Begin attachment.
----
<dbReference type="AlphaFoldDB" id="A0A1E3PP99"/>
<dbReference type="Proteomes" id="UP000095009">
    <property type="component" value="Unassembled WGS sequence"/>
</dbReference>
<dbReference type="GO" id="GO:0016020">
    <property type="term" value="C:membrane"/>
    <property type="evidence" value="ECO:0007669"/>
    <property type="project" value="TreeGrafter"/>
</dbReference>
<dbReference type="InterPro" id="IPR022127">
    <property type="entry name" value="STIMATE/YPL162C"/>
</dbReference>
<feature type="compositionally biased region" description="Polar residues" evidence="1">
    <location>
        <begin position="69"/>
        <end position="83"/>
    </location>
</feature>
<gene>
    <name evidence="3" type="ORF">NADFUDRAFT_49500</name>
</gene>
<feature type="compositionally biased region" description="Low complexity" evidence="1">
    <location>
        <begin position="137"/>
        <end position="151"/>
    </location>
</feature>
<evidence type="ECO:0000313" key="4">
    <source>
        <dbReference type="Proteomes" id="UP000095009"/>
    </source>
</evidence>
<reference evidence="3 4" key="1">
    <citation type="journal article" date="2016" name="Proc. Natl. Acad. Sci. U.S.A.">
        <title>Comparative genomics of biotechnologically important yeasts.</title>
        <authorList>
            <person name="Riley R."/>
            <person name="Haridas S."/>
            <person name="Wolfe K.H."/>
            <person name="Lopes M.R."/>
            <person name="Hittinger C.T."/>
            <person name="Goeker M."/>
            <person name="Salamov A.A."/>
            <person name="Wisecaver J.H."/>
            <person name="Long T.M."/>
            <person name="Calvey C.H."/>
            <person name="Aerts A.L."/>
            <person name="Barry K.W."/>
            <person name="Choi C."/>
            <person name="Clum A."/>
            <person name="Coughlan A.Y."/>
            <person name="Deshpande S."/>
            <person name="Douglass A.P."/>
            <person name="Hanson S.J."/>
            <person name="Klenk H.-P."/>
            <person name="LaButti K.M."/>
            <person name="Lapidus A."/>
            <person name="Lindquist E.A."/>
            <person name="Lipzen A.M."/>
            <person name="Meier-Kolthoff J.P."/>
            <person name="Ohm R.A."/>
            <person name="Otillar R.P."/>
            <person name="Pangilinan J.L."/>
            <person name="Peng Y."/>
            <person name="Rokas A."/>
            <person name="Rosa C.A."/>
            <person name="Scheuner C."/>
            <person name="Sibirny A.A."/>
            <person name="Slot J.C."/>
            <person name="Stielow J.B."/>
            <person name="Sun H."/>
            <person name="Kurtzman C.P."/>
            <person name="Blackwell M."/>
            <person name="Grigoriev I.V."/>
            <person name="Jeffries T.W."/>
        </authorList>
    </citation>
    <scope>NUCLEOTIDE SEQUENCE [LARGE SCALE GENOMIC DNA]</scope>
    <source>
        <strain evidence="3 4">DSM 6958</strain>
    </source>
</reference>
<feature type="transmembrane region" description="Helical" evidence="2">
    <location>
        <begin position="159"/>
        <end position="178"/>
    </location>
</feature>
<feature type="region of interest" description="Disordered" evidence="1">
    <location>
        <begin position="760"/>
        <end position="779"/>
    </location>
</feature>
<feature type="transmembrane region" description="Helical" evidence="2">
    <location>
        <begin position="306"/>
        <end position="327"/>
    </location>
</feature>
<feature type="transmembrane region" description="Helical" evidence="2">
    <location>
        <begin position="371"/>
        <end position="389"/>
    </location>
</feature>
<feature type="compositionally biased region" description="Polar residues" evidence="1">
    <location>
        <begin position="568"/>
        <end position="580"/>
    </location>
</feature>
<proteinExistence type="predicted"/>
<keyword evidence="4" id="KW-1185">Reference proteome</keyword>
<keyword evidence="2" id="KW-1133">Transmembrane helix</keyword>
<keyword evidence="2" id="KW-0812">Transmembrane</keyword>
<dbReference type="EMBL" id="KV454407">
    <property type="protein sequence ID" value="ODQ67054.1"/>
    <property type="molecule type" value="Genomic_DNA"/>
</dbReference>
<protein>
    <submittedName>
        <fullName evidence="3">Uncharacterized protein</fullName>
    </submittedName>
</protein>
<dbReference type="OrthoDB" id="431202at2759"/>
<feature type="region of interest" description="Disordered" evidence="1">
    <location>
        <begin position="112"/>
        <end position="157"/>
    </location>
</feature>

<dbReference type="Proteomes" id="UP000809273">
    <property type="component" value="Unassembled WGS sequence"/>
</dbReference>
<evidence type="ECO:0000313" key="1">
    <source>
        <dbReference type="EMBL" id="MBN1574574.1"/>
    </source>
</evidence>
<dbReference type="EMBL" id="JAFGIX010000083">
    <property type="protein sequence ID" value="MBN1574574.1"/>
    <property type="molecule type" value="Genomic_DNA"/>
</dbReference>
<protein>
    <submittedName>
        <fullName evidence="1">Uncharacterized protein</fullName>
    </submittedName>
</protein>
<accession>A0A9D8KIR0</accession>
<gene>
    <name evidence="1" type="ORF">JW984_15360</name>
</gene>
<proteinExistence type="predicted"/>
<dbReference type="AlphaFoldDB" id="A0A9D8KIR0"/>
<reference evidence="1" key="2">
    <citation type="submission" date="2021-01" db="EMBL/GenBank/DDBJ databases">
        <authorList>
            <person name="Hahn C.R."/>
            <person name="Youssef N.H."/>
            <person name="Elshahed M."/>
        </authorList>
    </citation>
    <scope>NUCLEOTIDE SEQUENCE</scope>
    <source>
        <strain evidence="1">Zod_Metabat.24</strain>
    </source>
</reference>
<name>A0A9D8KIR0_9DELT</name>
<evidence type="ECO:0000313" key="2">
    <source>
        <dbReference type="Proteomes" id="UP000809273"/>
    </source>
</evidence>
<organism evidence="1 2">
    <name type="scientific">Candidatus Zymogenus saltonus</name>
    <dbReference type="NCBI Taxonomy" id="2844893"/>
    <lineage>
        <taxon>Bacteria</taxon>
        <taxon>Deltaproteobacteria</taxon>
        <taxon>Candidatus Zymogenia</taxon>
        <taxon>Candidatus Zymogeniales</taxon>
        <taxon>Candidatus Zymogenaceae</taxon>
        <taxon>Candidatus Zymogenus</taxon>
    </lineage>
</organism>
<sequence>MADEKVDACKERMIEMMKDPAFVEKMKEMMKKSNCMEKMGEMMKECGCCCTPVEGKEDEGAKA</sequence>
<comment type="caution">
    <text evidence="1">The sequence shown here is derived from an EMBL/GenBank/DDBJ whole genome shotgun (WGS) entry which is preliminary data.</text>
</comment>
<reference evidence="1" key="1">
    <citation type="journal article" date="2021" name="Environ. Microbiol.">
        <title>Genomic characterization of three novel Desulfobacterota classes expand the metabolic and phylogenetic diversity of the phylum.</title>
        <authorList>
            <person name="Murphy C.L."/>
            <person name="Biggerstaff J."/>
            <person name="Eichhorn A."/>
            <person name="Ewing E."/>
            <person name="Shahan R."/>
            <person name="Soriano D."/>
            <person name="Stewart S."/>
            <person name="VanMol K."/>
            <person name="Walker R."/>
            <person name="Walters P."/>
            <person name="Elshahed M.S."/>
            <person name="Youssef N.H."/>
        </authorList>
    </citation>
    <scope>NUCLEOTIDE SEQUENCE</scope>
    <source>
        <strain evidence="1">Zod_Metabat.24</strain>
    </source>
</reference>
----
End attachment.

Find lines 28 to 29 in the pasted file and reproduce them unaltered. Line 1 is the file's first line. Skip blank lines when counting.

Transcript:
<evidence type="ECO:0000313" key="4">
    <source>